26615.  Lucian. (=GREK 36615) Lucian’s works offer critical perspectives on Hellenic identity and the hypocrisies of intellectual life in the Roman Empire. Several of his works will be read in Greek, and others will be read in translation. These will be paired with works by other authors who held perspectives similar to his: an epigram by Meleager of Gadara, fragments from the autobiography of Nicolaus of Damascus, and short selections from Tatian’s Against the Greeks. The critical perspectives of these authors, all of them from the Near Eastern provinces of the empire, will also be situated with respect to mainstream figures of the ‘Second Sophistic’ as constructed by Philostratus.  J. Secord.  Winter.



10100. Introduction to Classical Latin I. This course introduces students to the rudiments of ancient Latin. Class time is spent on the explanation of grammar, translation from Latin to English and from English to Latin, and discussion of student work. Autumn.

10200. Introduction to Classical Latin II. PQ: LATN 10100. This course begins with the completion of the basic text begun in LATN 10100 and concludes with readings from Cicero, Caesar, or other prose. Texts in Latin. Winter.

10300. Introduction to Classical Latin III: Cicero. PQ: LATN 10200. After finishing the text, the course involves reading in Latin prose and poetry, during which reading the students consolidate the grammar and vocabulary taught in LATN 10100 and 10200. Spring.

11100. Accelerated Introduction to Classical Latin I. This course covers the first half of the introductory Latin textbook. Classes are devoted to the presentation of grammar, discussion of problems in learning Latin, and written exercises. Autumn.

11200. Accelerated Introduction to Classical Latin II. PQ: LATN 11100. This course begins with the completion of the basic text begun in LATN 11100 and concludes with readings from Cicero, Caesar, or other prose texts in Latin. M. Allen. Winter.

11300. Accelerated Introduction to Classical Latin III. PQ: LATN 11200. Students apply the grammatical skills taught in LATN 11100–11200 by reading a continuous prose text such as a complete speech of Cicero. Our aim is familiarity with Latin idiom and sentence structure. Spring.

20100. Intermediate Latin I. PQ: LATN 10300 or 11300, or equivalent. Primary readings are drawn from Cicero’s orations on the conspiracy of Catiline in 63 BC, and are accompanied by background readings on the period. The purpose of the course is to consolidate the knowledge of Latin gained at the first-year level and to extend it. J. Brightbill. Autumn.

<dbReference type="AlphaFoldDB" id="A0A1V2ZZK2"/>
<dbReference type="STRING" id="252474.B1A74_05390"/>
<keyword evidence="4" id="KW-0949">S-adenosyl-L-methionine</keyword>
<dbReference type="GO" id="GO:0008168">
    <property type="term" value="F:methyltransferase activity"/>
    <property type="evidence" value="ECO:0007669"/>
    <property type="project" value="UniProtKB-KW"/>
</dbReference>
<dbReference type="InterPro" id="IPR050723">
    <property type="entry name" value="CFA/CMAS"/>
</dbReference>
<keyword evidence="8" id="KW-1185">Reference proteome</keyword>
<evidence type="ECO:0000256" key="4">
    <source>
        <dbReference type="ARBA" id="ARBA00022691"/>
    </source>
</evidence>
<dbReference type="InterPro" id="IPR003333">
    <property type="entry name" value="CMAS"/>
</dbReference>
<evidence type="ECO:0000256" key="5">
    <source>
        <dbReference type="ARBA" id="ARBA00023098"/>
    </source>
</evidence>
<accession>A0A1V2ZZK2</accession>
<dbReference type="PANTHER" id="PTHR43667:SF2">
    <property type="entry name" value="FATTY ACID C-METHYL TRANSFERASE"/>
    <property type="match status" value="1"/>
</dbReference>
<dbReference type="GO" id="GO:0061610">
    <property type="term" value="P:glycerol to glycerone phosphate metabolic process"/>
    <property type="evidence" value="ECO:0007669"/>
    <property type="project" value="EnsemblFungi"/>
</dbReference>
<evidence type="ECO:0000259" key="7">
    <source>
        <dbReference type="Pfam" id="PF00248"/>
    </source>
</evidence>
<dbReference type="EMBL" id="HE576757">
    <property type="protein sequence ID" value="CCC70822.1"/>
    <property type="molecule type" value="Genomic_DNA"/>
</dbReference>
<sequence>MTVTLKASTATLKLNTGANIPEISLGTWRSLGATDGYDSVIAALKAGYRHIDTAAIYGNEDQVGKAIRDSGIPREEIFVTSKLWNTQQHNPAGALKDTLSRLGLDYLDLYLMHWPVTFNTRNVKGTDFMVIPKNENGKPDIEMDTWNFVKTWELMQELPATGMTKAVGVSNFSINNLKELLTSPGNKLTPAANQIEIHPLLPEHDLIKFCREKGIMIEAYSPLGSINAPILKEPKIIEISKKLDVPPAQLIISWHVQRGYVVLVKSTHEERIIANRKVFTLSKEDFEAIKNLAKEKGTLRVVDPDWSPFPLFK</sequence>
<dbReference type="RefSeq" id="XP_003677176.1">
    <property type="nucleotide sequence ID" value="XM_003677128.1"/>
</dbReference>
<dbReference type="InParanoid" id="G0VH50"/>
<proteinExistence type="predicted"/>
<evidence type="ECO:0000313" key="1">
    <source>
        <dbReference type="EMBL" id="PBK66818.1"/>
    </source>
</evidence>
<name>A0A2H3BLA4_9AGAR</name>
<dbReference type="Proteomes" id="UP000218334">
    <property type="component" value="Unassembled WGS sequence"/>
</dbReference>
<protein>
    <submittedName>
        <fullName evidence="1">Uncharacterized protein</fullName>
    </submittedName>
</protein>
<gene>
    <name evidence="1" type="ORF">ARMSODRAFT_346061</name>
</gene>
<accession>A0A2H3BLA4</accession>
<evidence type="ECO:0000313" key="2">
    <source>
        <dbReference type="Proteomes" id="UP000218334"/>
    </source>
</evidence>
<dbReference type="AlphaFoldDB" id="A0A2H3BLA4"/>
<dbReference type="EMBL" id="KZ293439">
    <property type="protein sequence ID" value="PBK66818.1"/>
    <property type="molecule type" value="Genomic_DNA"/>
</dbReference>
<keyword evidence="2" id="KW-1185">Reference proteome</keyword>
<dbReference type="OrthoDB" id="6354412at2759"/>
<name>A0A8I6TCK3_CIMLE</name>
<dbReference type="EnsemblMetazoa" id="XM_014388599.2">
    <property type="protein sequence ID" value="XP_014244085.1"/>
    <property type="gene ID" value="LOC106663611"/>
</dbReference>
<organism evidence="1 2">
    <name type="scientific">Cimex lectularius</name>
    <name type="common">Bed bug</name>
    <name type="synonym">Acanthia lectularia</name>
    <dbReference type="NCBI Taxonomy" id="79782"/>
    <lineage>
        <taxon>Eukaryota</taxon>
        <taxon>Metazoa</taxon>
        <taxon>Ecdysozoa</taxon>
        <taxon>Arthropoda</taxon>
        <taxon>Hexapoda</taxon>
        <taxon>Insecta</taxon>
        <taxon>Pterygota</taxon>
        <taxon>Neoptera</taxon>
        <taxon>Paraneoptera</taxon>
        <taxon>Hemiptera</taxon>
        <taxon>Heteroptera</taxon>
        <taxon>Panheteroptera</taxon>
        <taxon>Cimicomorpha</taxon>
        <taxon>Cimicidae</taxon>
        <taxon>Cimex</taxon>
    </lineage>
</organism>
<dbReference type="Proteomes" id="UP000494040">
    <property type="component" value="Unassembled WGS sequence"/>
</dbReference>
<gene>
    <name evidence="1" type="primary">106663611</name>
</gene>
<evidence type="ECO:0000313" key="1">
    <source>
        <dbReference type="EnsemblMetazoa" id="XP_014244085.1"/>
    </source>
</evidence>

20200. Intermediate Latin II: Ovid's Metamorphoses. PQ: LATN 20100 or equivalent. This course is a reading of selections from the first five books of the Metamorphoses, with emphasis on Ovid’s language, versification, and literary art. . E. Asmis. Winter.

20300. Intermediate Latin III: Vergil’s Aeneid. PQ: LATN 20200 or equivalent. This course is a reading of selections from the first six books of the Aeneid, with emphasis on Vergil’s language, versification, and literary art. Students also are required to read the whole of the epic in an English translation. M. Allen. Spring.

21700/31700. Post-Vergilian Epic. PQ: LATN 20300 or equivalent. Lucan. In this class we will read the Achilleid of Statius. We will focus on the poetics of the prequel, and the themes of maternity, boyhood, and the role of the nonhuman in the education of the young Achilles. We will also look at some accounts of the affective appeal of Homer’s Achilles, and ask what the Achilleid is trying to bring out about him. M. Payne.  Autumn.

21800/31800. Roman History: Tacitus. PQ: LATN 20300 or equivalent. Primary readings are drawn from the later books of the Annals, especially book 11, in which Tacitus describes the reign of Claudius and early reign of Nero. Parallel accounts and secondary readings are used to help bring out the methods of selecting and ordering data and the stylistic effects that typify a Tacitean narrative. C. Ando. Winter.

21900/31900. Roman Comedy. (=TAPS 28425) Plautus' Pseudolus is read in Latin, along with secondary readings that explain the social context and the theatrical conventions of Roman comedy.   Class meetings are devoted less to translation than to study of the language, plot construction, and stage techniques at work in the Pseudolus. P. White. Spring.

23400/33400. Boethius Consolation of Philosophy. PQ: LATN 20300 or equivalent. The Consolation of Philosophy, which Boethius wrote in prison after a life of study and public service, offers a view on Roman politics and culture after Rome ceased to be an imperial capital. The Consolation is also a poignant testament from a man divided between Christianity and philosophy. About 70 pages of the text are read in Latin, and all of it in English. Secondary readings provide historical and religious context for the early sixth century AD. P. White. Spring.

24615/34615.  Augustine:  Early Philosophical Works.  Among Augustine's earliest surviving works are a collection of dialogues and essays inquiring into the nature of semiosis, religious epistemology, and self-knowledge.  Primary readings will be drawn from De Magistro, Contra Academicos, and Soliloquia.  Readings in English and secondary literature will situate these texts in Augustine's biography and within the landscape of ancient intellectual history. C. Ando.  Spring